A New York resident can bring a lawsuit in federal court to challenge debt collection practices under the Fair Debt Collection Practices Act for a loan that was discharged in bankruptcy, the U.S. Court of Appeals for the Second Circuit ruled Monday.
Claims that mortgage servicer Ocwen Loan Servicing violated the FDCPA by trying to collect Donna Garfield's previously discharged debt aren’t trumped by the U.S. Bankruptcy Code, the court ruled. The three-judge appellate panel overturned a lower court’s dismissal of the 2014 lawsuit filed by Garfield, who accused Ocwen of illegally demanding payment of thousands of dollars in mortgage debt she didn’t owe.
Judges Jon Newman, Ralph Winter and Jose Cabranes, in Garfield v. Ocwen Loan Servicing LLC, held that Garfield could only seek relief in bankruptcy court.
Garfield had failed to make payments on a mortgage for the home she obtained from Ocwen's predecessor-in-interest and she filed for Chapter 13 Bankruptcy in 2009. She obtained a discharge of her personal obligation for the loan in August 2013, agreeing to pay $938 a month to prevent foreclosure.
After falling behind on payments, in February 2014 Ocwen demanded that she pay $21,825 or face foreclosure. In April 2014, Ocwen sent a delinquency notice for $2,684. The amounts reflected her arrears for monthly payments and the mortgage loan arrears that had been discharged in bankruptcy.
Garfield filed in the Western District on several claims under the FDCPA, including allegations that Ocwen failed to give her a so-called "mini-Miranda warning" as required by law for conversations with a debtor, and that the company failed to send notice within five days of her right to dispute the debt.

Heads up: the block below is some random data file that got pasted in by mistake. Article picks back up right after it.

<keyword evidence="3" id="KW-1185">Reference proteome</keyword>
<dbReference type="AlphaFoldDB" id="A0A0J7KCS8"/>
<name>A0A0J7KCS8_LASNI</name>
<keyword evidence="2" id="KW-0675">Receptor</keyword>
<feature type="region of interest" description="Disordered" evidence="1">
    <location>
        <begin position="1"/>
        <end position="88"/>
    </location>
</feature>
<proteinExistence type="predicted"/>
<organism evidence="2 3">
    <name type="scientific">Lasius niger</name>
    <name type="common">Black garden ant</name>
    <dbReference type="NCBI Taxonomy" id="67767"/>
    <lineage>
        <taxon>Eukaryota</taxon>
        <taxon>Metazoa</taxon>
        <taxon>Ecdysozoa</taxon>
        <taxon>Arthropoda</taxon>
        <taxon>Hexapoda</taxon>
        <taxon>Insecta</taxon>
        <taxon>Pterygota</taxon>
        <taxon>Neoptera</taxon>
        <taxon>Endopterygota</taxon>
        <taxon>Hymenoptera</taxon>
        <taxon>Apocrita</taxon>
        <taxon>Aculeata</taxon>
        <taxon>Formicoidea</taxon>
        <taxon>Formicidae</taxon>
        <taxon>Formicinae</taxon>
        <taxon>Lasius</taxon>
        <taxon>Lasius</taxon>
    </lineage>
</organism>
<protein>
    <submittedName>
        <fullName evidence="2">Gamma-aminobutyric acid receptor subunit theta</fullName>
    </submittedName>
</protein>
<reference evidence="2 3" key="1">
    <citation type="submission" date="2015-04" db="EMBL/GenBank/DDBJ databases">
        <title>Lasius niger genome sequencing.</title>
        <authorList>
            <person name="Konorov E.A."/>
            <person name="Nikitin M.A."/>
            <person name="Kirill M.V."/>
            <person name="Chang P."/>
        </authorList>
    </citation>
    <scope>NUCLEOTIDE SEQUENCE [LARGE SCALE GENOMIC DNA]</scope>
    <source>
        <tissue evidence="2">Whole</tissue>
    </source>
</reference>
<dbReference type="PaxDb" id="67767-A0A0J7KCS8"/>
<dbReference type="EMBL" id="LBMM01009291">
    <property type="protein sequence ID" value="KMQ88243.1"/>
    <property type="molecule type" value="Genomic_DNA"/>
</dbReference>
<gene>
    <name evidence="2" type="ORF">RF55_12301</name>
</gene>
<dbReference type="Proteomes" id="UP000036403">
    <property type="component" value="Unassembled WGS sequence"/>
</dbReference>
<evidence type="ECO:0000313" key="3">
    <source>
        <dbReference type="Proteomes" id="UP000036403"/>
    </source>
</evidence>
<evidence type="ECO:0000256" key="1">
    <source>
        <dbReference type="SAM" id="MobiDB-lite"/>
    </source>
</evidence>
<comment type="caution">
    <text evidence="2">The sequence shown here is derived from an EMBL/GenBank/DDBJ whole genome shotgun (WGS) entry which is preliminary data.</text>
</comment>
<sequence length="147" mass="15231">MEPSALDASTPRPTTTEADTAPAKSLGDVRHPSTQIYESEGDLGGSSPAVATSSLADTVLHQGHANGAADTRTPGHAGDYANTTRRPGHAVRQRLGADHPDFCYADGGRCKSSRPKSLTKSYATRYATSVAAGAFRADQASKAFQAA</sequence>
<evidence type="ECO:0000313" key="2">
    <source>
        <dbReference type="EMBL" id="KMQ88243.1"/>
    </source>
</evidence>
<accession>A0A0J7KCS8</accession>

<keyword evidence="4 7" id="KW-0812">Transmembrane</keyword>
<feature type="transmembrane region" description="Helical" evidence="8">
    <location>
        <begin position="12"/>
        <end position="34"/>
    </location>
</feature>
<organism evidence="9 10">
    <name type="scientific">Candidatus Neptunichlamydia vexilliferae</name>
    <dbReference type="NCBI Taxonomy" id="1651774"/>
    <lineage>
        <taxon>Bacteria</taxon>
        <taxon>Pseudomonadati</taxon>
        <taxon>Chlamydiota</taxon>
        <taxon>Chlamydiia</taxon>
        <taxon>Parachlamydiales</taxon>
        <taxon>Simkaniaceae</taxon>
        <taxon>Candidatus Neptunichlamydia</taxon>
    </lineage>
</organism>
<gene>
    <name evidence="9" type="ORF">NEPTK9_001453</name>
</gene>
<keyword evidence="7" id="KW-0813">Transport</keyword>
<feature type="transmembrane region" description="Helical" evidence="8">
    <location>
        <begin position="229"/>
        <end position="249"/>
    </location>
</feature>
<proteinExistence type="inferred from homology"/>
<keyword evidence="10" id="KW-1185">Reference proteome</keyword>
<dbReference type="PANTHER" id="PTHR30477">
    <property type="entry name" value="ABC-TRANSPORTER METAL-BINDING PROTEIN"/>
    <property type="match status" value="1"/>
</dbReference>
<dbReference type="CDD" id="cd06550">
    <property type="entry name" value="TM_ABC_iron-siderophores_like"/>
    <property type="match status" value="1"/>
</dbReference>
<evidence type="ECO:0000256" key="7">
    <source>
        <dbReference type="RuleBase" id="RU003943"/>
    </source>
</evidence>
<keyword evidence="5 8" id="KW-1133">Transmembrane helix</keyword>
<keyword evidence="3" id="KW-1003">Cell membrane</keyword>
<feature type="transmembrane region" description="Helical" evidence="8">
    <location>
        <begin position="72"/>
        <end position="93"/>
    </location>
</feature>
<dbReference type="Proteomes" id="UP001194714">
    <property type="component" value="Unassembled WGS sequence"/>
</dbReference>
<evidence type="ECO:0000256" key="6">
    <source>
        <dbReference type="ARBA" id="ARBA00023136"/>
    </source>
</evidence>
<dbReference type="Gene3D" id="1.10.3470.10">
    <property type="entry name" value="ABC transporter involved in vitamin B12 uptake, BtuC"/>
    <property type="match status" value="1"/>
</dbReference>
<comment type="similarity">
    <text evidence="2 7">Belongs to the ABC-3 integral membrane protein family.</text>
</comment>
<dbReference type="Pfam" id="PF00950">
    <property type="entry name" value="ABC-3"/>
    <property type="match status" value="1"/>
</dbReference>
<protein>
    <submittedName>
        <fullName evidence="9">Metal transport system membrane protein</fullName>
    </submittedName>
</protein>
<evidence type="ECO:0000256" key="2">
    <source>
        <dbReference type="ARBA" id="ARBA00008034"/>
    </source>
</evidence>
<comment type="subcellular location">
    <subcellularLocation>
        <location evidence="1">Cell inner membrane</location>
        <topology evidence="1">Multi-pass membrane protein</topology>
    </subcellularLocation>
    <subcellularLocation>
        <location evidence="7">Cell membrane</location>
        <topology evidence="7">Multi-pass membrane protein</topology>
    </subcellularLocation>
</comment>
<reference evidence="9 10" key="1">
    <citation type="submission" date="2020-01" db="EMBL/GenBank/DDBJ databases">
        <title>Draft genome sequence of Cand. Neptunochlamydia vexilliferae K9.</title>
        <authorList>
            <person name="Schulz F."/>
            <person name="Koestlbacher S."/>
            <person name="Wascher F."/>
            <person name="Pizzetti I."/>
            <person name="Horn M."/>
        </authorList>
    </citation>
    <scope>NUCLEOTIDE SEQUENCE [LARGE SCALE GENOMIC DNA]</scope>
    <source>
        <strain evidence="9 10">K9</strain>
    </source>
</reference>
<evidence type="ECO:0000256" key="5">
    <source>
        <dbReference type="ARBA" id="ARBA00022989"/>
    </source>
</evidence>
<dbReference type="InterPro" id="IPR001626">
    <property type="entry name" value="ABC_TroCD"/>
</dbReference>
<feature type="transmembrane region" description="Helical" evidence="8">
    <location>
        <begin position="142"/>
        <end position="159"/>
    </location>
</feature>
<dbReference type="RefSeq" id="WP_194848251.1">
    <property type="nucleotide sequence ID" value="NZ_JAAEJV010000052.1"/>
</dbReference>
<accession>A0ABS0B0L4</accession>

The circuit previously ruled in Simmons v. Roundup Funding LLC, that the FDCPA bars lawsuits while bankruptcy proceedings are pending, stating that "the FDCPA is designed to protect defenseless debtors" and debtors don't need the help when they are under bankruptcy court protection, Judge Newman noted. The court found that Garfield brought claims after discharge in bankruptcy - "the context we explicitly distinguished in Simmons."
"Now facing the issue of implied repeal of FDCPA provisions invoked for claims in the post-discharge context, we conclude that the bankruptcy code does not broadly repeal the FDCPA for purposes of FDCPA claims based on conduct that would constitute alleged violations of the discharge injunction," Newman wrote.
"No irreconcilable conflict exists between the post-discharge remedies of the bankruptcy code and the FDCPA," he said. "There is no reason to assume that Congress did not expect these two statutory schemes to coexist in the post-discharge context."
Newman went on to find, as to Garfield, that the bankruptcy code also does not impliedly repeal specific provisions, including the "mini-Miranda warning" claim.
"Ocwen's communication, even without the mini-Miranda warning, was an attempt to collect a discharged debt in violation of the bankruptcy code," he wrote. "The absence of mini-Miranda also violated the FDCPA. There is no conflict."